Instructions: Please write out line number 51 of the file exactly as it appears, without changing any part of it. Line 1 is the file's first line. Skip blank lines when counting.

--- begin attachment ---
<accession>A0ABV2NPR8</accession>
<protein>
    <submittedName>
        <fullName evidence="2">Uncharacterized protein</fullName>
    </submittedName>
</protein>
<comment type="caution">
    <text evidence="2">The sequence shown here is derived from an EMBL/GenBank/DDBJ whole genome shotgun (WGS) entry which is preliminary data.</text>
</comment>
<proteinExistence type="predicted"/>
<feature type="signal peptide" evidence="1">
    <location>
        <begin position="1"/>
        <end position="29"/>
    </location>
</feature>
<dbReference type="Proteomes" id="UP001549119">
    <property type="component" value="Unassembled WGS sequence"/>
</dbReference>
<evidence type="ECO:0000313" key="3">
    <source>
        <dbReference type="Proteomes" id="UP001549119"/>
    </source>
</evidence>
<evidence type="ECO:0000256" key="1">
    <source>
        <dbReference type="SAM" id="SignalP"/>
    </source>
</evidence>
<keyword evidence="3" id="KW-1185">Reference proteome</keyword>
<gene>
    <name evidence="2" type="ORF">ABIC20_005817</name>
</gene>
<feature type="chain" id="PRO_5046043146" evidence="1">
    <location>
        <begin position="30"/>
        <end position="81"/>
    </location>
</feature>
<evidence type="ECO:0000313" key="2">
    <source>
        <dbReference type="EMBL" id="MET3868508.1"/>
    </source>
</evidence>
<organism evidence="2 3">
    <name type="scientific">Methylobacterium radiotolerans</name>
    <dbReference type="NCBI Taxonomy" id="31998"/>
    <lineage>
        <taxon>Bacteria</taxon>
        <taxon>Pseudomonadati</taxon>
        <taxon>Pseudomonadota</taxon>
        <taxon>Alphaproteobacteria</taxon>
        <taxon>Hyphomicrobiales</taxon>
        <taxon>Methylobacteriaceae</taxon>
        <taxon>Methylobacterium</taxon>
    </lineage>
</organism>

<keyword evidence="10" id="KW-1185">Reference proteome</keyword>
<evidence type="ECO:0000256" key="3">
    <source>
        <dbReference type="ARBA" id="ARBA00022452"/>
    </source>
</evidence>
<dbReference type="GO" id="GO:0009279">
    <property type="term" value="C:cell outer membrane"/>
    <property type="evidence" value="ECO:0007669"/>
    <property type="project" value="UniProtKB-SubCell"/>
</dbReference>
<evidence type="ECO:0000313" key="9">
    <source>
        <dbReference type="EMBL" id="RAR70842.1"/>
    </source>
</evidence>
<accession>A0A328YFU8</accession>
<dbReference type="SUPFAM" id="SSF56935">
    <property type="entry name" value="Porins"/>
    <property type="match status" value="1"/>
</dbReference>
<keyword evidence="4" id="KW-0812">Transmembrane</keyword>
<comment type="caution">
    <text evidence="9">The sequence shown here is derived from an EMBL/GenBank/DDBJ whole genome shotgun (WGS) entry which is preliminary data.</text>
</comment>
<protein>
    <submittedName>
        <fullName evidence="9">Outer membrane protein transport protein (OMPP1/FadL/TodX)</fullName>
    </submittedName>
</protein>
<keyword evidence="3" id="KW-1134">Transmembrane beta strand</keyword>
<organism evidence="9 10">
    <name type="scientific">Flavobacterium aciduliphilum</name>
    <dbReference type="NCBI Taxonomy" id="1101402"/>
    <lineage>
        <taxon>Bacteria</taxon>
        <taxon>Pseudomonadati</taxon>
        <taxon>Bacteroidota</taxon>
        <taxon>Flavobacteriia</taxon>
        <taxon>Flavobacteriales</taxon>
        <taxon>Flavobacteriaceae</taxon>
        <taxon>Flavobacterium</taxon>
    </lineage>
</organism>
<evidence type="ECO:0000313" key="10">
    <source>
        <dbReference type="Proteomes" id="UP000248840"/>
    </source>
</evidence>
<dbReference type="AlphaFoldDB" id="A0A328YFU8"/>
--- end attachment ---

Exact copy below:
        <taxon>Pseudomonadota</taxon>